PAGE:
Dispute over survivors scrapped Tulsa event

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3rd June 1921: injured and wounded men are being taken to hospital by National guardsmen after racially motivated riots, also known as the “Tulsa Race Massacre”, during which a mobs of white residents attacked black residents and businesses of the Greenwood District in Tulsa, Oklahoma, US. (Photo by Hulton Archive/Getty Images)

TULSA, OK (Associated Press) — Tulsans working on events commemorating the 1921 Race Massacre say a dispute over monetary payments to survivors led to the cancellation of a headline event.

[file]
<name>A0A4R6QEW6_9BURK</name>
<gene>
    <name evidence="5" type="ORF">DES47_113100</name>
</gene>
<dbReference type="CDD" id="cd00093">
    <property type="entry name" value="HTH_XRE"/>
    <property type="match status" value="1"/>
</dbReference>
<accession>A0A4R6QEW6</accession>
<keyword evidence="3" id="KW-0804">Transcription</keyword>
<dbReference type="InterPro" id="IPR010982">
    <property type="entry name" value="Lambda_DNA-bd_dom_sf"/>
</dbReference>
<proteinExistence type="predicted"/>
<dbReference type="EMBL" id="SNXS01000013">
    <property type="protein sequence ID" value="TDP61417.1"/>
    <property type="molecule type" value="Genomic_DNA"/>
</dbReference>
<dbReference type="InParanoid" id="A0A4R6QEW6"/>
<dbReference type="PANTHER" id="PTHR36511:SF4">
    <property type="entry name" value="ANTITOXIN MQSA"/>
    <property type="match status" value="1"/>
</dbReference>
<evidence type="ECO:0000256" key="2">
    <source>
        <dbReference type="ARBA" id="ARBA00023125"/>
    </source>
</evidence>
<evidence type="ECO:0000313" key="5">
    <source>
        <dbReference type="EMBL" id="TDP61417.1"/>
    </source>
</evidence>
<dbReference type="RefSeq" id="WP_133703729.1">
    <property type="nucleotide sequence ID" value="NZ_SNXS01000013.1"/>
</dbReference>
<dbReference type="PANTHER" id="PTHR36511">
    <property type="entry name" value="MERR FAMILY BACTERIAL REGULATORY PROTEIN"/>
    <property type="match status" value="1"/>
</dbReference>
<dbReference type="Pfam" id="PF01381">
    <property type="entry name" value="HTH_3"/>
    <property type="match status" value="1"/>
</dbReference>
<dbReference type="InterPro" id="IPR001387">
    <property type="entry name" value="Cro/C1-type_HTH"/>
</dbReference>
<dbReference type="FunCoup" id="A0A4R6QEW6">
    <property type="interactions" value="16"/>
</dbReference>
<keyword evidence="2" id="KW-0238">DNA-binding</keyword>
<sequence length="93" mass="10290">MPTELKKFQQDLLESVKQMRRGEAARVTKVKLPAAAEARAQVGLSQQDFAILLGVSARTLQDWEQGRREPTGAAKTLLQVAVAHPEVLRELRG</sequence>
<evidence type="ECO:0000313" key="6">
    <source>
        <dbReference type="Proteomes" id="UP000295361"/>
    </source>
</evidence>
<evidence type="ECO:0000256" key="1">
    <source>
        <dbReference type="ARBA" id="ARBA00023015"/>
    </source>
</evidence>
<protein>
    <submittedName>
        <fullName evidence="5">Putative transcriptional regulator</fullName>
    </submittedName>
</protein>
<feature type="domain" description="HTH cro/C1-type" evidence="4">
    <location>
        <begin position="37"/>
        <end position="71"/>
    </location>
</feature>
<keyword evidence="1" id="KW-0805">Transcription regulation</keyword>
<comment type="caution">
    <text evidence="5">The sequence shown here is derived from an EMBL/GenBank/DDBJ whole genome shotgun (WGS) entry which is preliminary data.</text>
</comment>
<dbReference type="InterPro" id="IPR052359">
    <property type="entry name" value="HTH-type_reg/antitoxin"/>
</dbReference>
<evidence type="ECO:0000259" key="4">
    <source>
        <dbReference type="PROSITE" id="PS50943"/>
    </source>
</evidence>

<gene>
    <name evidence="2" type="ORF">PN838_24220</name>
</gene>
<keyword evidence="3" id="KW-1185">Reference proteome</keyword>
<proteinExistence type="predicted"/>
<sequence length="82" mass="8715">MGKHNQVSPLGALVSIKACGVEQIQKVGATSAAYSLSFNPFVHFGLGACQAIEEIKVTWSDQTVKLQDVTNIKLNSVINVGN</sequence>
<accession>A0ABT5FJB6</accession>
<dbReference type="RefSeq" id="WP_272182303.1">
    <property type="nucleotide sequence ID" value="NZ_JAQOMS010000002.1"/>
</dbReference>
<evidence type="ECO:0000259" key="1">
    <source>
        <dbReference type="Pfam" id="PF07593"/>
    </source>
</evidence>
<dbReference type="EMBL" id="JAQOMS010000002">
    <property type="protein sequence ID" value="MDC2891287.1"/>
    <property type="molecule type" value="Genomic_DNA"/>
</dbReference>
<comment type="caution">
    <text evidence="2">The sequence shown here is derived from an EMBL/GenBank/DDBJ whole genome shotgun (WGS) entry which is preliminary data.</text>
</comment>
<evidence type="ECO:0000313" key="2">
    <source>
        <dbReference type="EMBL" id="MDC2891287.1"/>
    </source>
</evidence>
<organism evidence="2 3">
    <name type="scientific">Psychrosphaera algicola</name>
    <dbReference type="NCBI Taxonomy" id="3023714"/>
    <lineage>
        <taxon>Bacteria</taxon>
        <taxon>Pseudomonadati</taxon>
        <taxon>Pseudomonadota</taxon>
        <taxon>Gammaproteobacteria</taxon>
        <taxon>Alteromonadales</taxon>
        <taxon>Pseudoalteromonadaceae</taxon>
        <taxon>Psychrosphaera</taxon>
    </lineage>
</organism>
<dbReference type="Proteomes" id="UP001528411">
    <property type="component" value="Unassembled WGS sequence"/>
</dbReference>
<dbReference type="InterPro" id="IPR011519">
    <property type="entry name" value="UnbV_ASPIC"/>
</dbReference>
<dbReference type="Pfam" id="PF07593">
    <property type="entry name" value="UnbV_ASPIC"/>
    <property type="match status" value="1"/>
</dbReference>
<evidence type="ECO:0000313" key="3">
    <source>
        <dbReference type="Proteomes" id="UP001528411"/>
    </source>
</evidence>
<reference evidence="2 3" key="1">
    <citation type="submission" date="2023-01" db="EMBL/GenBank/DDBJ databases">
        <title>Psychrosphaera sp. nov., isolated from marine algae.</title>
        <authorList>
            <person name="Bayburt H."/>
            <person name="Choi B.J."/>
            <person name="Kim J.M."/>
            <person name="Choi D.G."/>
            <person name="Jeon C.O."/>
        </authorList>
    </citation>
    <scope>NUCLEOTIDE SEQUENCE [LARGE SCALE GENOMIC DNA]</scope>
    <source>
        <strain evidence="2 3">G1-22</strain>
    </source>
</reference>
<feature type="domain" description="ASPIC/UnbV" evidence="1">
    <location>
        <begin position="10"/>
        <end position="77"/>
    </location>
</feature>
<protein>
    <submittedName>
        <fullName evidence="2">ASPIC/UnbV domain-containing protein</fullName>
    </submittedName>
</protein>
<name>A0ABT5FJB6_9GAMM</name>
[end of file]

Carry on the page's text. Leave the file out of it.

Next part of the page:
Attorney Damario Solomon-Simmons says he submitted a list of requests to the 1921 Race Massacre Centennial Commission that included direct payments to survivors, but an agreement couldn’t be met.

Centennial Commission Chairman Sen. Kevin Matthews says the group had agreed to a $100,000 payment to each of the three survivors and $2 million in seed money for a reparations fund.

But Matthews says Solomon-Simmons then increased that request to $1 million per survivor and $50 million in seed money.

The disagreement highlights broader debates over reparations for racial injustice.

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